St Andrews Botanic Garden -a 'hidden gem' of Scotland.
April to September, 7 days, 10.00 - 18.00 hrs.
October to March, 7 days, 10.00 - 16.00 hrs.
N.B. No dogs, other than guide-dogs, allowed in the garden.
Adult: £2.00, Child (5 - 15 yrs): £1.
Free Entry: Friends of the Botanic Garden & RHS members.
One of the hidden gems of St Andrews, and one of the best gardens in Scotland. The Original Botanic Garden was founded by the University of St Andrews in 1889, a modest quarter of an acre in size. By 1960 the gardens had grown to 7.8 acres, when the land was required for 'other purposes'. The University acquired two fields in the early 1960s more than doubling the size of the gardens to 18.5 acres allowing for considerable expansion of the collection.
Today the St Andrews Botanic Gardens are internationally acclaimed, described as a 'hidden gem' of Scotland. The 18 acres of landscaped gardens has ponds, waterfalls, rock gardens, herbaceous borders and woodland walks. Glasshouses protect cacti, and large collections of tropical plants and alpines.
The aim at St Andrews Botanic Garden continues to be to create not only an amenity in which to relax and enjoy the beauty and atmosphere, but also to provide a scientific garden for teaching and research purposes. The situation, topography and soil conditions dictate the design of a garden.
The Heath Garden - The heath garden contains a wide range of heaths and heathers to give flowering all year round.
The Herbaceous Borders - The herbaceous and island borders come into their own in midsummer and give a dazzling display lasting till the frosts of autumn.
Order Beds - are laid out according to the Cronquist classification.
Woodland Garden - Includes many Asiatic calcifuges (lime haters) and a wide range of about eighty dwarf Rhododendron species.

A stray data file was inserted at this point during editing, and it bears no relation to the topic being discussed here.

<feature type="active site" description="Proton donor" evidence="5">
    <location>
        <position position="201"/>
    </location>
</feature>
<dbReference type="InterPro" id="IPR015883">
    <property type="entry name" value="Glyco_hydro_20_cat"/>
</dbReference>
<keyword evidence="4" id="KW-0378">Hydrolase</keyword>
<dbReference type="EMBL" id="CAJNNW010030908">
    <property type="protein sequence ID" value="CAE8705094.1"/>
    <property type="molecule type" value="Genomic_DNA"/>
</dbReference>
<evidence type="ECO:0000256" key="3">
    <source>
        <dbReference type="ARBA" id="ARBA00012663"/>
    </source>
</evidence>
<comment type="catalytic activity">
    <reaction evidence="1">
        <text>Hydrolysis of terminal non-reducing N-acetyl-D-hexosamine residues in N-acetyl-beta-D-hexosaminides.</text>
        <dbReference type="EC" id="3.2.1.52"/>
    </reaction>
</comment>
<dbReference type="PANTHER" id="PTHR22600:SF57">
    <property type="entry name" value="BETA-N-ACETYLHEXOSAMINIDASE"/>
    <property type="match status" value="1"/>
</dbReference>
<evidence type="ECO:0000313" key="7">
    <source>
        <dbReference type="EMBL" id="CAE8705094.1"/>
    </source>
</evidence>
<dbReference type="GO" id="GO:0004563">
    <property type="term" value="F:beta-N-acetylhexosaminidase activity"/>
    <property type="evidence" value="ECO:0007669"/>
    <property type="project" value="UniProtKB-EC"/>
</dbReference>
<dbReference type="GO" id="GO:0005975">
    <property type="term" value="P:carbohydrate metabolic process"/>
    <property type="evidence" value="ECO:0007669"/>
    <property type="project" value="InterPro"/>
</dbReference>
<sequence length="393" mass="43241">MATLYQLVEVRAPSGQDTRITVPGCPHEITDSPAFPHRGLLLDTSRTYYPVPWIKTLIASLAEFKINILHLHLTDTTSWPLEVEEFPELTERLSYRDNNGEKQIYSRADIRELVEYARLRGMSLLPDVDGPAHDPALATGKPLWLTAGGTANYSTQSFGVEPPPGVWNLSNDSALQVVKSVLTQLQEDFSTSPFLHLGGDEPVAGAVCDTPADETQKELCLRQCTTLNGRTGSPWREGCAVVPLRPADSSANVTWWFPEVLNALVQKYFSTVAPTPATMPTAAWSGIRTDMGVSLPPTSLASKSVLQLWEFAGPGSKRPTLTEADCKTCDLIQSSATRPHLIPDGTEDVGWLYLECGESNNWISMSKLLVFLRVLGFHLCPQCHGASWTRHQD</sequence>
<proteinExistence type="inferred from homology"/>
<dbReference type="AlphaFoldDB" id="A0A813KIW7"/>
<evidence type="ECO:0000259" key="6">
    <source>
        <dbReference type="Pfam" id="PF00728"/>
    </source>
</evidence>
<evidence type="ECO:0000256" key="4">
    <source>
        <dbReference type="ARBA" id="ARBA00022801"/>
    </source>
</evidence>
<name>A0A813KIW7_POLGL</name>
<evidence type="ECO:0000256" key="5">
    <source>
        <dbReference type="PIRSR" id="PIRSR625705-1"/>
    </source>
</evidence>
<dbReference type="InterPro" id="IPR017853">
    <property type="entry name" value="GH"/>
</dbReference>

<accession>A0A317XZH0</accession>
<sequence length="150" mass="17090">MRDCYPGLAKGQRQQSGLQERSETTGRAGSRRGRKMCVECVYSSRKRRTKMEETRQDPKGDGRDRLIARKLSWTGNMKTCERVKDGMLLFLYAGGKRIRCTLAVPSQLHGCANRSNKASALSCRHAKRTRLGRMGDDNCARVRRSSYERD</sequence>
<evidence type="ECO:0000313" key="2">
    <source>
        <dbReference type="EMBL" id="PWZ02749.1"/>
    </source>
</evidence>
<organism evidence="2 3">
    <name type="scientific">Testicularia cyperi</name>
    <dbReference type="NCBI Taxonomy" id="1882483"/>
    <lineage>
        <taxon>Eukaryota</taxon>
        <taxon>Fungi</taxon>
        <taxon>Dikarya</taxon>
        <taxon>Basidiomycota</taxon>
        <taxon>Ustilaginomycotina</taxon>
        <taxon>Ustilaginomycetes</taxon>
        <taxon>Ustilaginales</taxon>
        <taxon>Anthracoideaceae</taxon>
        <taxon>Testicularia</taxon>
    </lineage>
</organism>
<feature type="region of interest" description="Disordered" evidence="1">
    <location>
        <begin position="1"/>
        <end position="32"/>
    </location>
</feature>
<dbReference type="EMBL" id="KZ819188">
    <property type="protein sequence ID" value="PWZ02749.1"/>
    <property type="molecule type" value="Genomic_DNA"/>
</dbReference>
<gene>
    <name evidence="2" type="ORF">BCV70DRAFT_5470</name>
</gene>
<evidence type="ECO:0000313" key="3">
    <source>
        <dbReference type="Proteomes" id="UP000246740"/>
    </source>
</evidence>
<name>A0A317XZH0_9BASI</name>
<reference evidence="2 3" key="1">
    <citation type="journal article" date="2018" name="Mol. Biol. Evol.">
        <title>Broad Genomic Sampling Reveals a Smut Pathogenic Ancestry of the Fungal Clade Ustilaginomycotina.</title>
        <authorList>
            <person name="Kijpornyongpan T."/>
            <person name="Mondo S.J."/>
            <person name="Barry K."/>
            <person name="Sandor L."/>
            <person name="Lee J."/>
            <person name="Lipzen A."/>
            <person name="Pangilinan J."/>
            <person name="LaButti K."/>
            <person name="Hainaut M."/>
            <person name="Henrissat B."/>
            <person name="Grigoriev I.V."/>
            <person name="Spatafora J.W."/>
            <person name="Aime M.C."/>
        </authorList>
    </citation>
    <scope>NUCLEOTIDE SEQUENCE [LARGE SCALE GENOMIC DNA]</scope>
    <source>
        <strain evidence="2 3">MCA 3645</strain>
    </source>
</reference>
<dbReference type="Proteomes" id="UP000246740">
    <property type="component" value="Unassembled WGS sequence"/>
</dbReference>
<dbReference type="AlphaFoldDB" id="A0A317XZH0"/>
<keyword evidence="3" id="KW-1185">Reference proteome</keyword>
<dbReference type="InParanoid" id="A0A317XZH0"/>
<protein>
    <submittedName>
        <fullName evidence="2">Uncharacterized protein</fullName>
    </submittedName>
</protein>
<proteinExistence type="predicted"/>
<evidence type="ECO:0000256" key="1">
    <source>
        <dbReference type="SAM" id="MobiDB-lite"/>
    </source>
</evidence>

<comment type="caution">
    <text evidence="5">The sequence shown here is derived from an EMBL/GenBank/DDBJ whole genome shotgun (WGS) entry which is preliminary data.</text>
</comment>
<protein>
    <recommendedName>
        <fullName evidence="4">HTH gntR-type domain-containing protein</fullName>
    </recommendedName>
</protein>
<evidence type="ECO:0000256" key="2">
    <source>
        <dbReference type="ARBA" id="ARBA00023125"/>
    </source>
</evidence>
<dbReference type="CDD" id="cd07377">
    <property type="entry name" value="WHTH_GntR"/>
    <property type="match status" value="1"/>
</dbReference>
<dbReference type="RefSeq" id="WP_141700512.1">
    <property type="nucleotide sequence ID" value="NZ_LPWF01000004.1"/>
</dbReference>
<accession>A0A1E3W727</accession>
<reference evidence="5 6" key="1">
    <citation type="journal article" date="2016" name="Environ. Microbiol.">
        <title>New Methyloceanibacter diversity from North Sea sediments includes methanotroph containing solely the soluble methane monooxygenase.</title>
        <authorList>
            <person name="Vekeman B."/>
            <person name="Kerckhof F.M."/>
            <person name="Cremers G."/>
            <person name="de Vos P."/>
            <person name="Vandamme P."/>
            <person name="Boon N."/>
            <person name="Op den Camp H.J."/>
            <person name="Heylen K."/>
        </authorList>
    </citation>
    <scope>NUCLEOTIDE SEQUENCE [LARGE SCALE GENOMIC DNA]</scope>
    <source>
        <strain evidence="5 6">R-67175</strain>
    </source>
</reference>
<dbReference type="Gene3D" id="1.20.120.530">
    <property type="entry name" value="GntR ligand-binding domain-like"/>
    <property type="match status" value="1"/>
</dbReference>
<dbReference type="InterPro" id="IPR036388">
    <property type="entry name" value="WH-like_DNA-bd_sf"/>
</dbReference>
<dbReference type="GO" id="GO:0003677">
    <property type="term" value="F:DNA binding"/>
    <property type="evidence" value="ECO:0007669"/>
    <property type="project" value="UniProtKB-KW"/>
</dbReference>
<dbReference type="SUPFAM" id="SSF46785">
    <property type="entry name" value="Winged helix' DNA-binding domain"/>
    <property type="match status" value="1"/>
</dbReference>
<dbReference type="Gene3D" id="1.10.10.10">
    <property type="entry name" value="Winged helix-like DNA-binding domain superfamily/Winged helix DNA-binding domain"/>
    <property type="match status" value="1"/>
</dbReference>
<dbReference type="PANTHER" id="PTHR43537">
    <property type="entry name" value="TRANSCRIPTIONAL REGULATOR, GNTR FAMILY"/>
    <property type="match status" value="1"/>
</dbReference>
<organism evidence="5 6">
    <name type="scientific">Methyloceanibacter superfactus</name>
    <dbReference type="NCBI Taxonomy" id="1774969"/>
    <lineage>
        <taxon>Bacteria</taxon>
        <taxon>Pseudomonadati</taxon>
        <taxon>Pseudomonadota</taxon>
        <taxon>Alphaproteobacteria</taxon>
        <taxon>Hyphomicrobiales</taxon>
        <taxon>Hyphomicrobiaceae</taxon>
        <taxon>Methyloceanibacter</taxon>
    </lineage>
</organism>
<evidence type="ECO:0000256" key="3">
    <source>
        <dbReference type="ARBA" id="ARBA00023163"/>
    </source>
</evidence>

Rock Garden - In spring contains a large collection of alpine plants - they come from the world's highest places and include some Scottish species.
Water Garden - comprises a series of falls, pools and ponds starting in the rock garden.
St Andrews Botanic Garden Glass Houses:-
The glasshouse area contains seven sections, the plants in the glasshouses would not otherwise flourish in the climate of St Andrews.
Alpine - plants grow here unblemished by inclement weather and mud-splash. Other species grow here which can withstand low temperatures but do not survive our wet winters.
Cool House - displays winter and spring-flowering species of Camellia and rhododendrons from the Maddeni, the central and south-west borders are predominantly south-east Asia, a region well known for its wealth of plants.
The Glass House Corridor-
The Tropical Section- contains typical rainforest plants
The Warm Temperate Section- Bougainvillea and Hibiscus dominate here with various flower colours. The Cool Temperate Section- houses a wide geographical range of plants, plants from Australasia include the unusual conifer Phyllocladus trichomanoides from New Zealand.
Mediterranean - The predominant feature in this glasshouse is a ceramic panel called 'Homage to Paxton' created by local artist and sculptor, Anne Lightwood. The plant collection is being developed to show the similarities between the six geographic zones which have a Mediterranean climate - Mediterranean, California, Central Chile, Cape Province and south west and south-east tips of Australia.
The Orchid House - Contains both terrestrial and epiphytic species and varieties, set among a wide range of plants to display the various growth forms.
The Succulents House - This house is planted geographically. The New World (North, Central and South America) The Old World (predominantly Africa, Madeira and the Canary Islands) to the west. The Americas.
Other Gardens within the St Andrews Botanic Garden:-
Demonstration Garden - is divided into four sections, part of the ongoing series of regular Botanic Garden adult education demonstrations.
The Herb Garden - designed in the format of the Scottish flag - The Saltire - with emphasis on medieval herbs of the 15th and 16th centuries.
Special collections - have been developed over the years for research projects and many are still extant.
St Andrews Botanic Garden maintains worldwide contact with other specialist gardens through seed exchanges.
The St Andrews Botanic Garden is recognised and registered by the International Union for the Conservation of Nature, and botanical and horticultural education is of prime importance.